- When out walking, notice small collections to count or subitise, for example: There are some birds. How many birds altogether? How did you count them?
- Collect natural materials like leaves or gumnuts. Talk about how many in the collection. And then think about different ways they could be shared. Can this collection be shared equally between 2 people? What might that look like? What about sharing equally between 3 people? Is that possible? Why or why not?
- When drawing pictures, notice and describe multiplicative aspects such as the number of legs on multiple people. How many people have you drawn? How many legs does each person have? What’s the total number of legs altogether?
- share small collections equally by dealing
- think about certain sharing situations as being fair or unfair
- make equal groups and count or describe how many in each group.
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A collection of evidence-based teaching strategies applicable to this topic. Note we have not included an exhaustive list and acknowledge that some strategies such as differentiation apply to all topics. The selected teaching strategies are suggested as particularly relevant, however you may decide to include other strategies as well.
For group work to be effective students need to be taught explicitly how to work together in different settings, such as pairs or larger groups, and they need to practise these skills.Go to resource
Concrete, Representational, Abstract (CRA model)
The CRA model is a three-phased approach where students move from concrete or virtual manipulatives, to making visual representations and on to using symbolic notation.Go to resource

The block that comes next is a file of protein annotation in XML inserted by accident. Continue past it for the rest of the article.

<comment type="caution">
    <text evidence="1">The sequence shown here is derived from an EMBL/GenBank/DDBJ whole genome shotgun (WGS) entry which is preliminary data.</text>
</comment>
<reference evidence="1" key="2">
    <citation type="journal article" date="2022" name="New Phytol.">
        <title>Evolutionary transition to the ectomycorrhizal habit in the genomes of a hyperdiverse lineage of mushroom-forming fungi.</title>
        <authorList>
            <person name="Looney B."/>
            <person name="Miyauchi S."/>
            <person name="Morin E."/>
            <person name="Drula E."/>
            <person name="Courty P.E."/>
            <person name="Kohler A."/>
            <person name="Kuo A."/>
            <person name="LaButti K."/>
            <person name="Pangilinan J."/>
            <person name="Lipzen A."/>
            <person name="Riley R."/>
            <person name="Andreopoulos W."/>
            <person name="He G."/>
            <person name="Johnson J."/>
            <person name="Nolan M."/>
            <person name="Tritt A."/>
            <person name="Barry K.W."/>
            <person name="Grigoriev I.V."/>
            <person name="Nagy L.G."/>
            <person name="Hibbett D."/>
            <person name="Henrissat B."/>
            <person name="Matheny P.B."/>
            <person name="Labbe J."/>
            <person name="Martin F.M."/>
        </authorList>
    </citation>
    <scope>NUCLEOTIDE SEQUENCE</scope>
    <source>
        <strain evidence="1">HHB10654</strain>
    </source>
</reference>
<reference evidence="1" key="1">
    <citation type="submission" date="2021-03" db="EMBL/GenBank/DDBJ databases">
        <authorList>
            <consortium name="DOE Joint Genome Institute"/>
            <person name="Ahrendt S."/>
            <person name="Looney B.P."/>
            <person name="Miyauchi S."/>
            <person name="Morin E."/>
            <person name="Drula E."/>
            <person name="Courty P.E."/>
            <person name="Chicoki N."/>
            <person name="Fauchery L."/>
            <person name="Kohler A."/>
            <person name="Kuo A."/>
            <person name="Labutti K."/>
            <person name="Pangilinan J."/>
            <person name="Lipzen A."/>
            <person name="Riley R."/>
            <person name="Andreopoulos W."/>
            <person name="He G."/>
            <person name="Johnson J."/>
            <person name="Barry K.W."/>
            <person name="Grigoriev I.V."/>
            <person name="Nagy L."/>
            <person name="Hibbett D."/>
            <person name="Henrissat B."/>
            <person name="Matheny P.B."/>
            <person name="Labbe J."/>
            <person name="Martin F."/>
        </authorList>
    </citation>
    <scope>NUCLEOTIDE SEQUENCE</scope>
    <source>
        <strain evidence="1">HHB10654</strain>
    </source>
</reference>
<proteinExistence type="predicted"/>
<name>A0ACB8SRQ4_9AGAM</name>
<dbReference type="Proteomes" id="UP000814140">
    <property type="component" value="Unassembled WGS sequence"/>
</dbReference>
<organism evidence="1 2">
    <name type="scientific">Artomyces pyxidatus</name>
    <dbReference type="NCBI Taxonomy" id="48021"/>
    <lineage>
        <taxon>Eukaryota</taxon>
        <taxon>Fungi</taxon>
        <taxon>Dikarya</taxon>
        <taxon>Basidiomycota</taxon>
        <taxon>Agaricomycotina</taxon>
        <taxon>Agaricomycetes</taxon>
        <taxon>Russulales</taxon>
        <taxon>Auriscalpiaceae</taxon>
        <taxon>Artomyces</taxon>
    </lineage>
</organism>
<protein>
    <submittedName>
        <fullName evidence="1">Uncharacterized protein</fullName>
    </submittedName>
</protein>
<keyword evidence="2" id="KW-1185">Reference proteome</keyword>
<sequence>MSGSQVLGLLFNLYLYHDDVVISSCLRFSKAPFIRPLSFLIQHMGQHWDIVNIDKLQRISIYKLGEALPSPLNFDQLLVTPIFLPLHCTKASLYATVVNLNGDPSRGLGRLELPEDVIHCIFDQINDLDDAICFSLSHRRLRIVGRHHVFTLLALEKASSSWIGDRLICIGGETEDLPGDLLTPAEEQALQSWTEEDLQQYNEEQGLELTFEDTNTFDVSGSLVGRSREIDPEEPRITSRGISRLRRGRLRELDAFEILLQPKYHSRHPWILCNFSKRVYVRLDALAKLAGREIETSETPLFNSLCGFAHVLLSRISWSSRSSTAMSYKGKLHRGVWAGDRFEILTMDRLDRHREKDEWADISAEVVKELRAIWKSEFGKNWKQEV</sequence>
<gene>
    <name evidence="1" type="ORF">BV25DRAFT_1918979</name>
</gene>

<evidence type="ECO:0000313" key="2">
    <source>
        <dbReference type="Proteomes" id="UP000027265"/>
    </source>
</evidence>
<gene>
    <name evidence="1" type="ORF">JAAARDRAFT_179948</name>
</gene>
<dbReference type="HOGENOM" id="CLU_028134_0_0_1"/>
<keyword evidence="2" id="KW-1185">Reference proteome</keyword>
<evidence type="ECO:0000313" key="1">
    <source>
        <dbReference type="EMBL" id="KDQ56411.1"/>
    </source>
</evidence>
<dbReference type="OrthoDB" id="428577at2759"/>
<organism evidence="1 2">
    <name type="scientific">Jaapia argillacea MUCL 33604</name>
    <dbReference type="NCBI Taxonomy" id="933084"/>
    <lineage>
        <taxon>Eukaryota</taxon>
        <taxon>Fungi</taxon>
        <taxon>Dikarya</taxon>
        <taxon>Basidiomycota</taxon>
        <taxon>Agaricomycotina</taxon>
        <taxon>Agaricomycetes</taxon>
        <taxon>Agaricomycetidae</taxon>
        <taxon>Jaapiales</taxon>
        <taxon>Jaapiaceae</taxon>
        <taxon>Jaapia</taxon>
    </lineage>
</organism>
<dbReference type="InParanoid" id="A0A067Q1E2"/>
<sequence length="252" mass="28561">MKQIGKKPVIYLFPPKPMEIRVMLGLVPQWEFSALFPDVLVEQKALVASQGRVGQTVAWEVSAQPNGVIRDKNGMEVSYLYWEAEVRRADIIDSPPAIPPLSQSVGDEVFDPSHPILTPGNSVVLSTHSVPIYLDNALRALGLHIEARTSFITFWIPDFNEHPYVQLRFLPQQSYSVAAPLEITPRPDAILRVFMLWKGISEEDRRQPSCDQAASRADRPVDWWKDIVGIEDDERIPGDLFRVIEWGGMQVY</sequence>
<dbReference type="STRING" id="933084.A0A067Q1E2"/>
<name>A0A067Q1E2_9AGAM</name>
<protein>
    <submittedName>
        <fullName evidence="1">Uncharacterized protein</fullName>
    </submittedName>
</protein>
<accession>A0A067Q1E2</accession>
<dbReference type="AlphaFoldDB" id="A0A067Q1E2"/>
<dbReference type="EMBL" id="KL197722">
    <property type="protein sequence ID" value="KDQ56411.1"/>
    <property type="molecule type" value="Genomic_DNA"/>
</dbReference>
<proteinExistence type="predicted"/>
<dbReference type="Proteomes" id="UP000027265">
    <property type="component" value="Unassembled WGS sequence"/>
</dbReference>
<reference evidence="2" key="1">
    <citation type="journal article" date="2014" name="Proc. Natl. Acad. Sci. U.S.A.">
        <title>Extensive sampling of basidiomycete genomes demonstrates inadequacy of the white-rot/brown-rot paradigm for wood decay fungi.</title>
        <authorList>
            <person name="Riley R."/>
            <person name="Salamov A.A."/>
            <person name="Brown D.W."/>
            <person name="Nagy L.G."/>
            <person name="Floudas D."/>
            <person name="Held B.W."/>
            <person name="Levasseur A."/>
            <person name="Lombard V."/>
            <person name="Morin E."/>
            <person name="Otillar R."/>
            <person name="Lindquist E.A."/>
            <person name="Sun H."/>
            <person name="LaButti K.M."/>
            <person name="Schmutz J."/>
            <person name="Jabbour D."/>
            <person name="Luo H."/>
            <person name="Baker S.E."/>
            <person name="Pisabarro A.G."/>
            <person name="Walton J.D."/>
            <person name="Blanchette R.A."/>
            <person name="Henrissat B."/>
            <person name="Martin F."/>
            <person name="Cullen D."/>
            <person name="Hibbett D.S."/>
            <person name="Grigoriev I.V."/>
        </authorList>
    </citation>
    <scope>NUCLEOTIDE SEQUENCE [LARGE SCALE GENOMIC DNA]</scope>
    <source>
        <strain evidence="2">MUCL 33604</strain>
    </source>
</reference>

Culturally responsive pedagogy
Mathematics is not an exclusive western construct. Therefore, it is important to acknowledge and demonstrate the mathematics to be found in all cultures.Go to resource
Providing students with multiple opportunities within different contexts to practise skills and apply concepts allows them to consolidate and deepen their understanding.Go to resource
A culture of questioning should be encouraged and students should be comfortable to ask for clarification when they do not understand.Go to resource
Classroom talks enable students to develop language, build mathematical thinking skills and create mathematical meaning through collaborative conversations.Go to resource
A range of resources to support you to build your student's understanding of these concepts, their skills and procedures. The resources incorporate a variety of teaching strategies.
In this task, different scenarios are used to draw attention to different ways of thinking about the idea of division.Go to resource
Let's share to be fair
Use this video lesson to guide students to share 20 green grapes equally between four people.Go to resource
Handfuls: thinking multiplicatively
In this task, presented as a video, students play ‘Handfuls: thinking multiplicatively’, for example bears and numbers of paws (each bear has 4).Go to resource
Use this task to help students understand the process of division as sharing.Go to resource
Find my pattern: doubling, sharing and grouping
Use this guide to introduce practical contexts to group and share items.Go to resource
By the end of Foundation, students can represent practical situations that involve quantifying, equal sharing, adding to and taking away from collections to at least 10.